59 BASIC BIOLOGICAL SCIENCES; 2-Methyl-3-buten-2-ol; 3-methyl furan; methacrolein; methyl vinyl ketone; reactive oxygen species; volatile organic compounds
OSTI Identifier:
1407194

Jardine, Kolby J., Meyers, Kimberly, Abrell, Leif, Alves, Eliane G., Yanez Serrano, Ana Maria, Kesselmeier, Jürgen, Karl, Thomas, Guenther, Alex, Vickers, Claudia, and Chambers, Jeffrey Q.. Emissions of putative isoprene oxidation products from mango branches under abiotic stress. United States: N. p., Web. doi:10.1093/jxb/ert202.
Jardine, Kolby J., Meyers, Kimberly, Abrell, Leif, Alves, Eliane G., Yanez Serrano, Ana Maria, Kesselmeier, Jürgen, Karl, Thomas, Guenther, Alex, Vickers, Claudia, & Chambers, Jeffrey Q.. Emissions of putative isoprene oxidation products from mango branches under abiotic stress. United States. doi:10.1093/jxb/ert202.
Jardine, Kolby J., Meyers, Kimberly, Abrell, Leif, Alves, Eliane G., Yanez Serrano, Ana Maria, Kesselmeier, Jürgen, Karl, Thomas, Guenther, Alex, Vickers, Claudia, and Chambers, Jeffrey Q.. 2013. "Emissions of putative isoprene oxidation products from mango branches under abiotic stress". United States. doi:10.1093/jxb/ert202. https://www.osti.gov/servlets/purl/1407194.
@article{osti_1407194,
title = {Emissions of putative isoprene oxidation products from mango branches under abiotic stress},
author = {Jardine, Kolby J. and Meyers, Kimberly and Abrell, Leif and Alves, Eliane G. and Yanez Serrano, Ana Maria and Kesselmeier, Jürgen and Karl, Thomas and Guenther, Alex and Vickers, Claudia and Chambers, Jeffrey Q.},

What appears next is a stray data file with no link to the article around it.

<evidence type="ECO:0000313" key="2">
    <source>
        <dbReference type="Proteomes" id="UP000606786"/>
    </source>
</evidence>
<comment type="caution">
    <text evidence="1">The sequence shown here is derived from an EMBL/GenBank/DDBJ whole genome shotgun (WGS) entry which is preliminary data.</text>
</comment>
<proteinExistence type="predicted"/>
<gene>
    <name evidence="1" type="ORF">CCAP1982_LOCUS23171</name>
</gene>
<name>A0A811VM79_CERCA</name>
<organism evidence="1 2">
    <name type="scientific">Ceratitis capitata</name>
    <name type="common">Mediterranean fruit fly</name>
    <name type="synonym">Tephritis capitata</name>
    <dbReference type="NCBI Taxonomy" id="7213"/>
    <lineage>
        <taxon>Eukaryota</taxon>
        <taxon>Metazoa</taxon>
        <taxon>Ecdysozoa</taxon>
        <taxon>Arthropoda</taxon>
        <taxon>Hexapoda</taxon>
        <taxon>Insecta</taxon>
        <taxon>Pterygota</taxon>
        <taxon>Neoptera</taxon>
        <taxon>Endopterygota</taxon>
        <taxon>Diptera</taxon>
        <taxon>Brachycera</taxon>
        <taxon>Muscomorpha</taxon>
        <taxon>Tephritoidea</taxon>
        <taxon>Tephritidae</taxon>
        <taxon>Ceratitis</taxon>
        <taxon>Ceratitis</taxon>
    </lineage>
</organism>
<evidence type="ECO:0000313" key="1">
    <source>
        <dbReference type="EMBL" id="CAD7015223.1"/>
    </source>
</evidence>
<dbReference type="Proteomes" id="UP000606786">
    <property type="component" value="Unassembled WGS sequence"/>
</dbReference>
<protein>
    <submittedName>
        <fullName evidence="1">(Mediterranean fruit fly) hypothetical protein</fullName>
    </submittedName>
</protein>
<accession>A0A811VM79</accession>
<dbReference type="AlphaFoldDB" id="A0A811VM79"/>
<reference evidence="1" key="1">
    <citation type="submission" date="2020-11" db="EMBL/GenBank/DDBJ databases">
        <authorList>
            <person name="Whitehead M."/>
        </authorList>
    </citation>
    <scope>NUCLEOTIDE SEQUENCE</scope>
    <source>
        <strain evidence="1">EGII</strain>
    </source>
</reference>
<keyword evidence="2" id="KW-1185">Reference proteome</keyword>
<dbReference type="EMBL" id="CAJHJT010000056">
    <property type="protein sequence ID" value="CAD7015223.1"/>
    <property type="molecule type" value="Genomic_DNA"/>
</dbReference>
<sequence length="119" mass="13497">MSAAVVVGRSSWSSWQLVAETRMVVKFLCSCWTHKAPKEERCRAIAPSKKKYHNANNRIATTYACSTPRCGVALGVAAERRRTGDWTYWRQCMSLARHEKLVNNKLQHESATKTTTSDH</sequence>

abstractNote = {Although several per cent of net carbon assimilation can be re-released as isoprene emissions to the atmosphere by many tropical plants, much uncertainty remains regarding its biological significance. In a previous study, we detected emissions of isoprene and its oxidation products methyl vinyl ketone (MVK) and methacrolein (MACR) from tropical plants under high temperature/light stress, suggesting that isoprene is oxidized not only in the atmosphere but also within plants. However, a comprehensive analysis of the suite of isoprene oxidation products in plants has not been performed and production relationships with environmental stress have not been described. In this study, putative isoprene oxidation products from mango (Mangifera indica) branches under abiotic stress were first identified. High temperature/light and freeze–thaw treatments verified direct emissions of the isoprene oxidation products MVK and MACR together with the first observations of 3-methyl furan (3-MF) and 2-methyl-3-buten-2-ol (MBO) as putative novel isoprene oxidation products. Mechanical wounding also stimulated emissions of MVK and MACR. Photosynthesis under 13CO2 resulted in rapid (<30min) labelling of up to five carbon atoms of isoprene, with a similar labelling pattern observed in the putative oxidation products. These observations highlight the need to investigate further the mechanisms of isoprene oxidation within plants under stress and its biological and atmospheric significance.},
doi = {10.1093/jxb/ert202},
journal = {Journal of Experimental Botany},
number = 12,
volume = 64,
place = {United States},
year = {2013},
month = {7}
}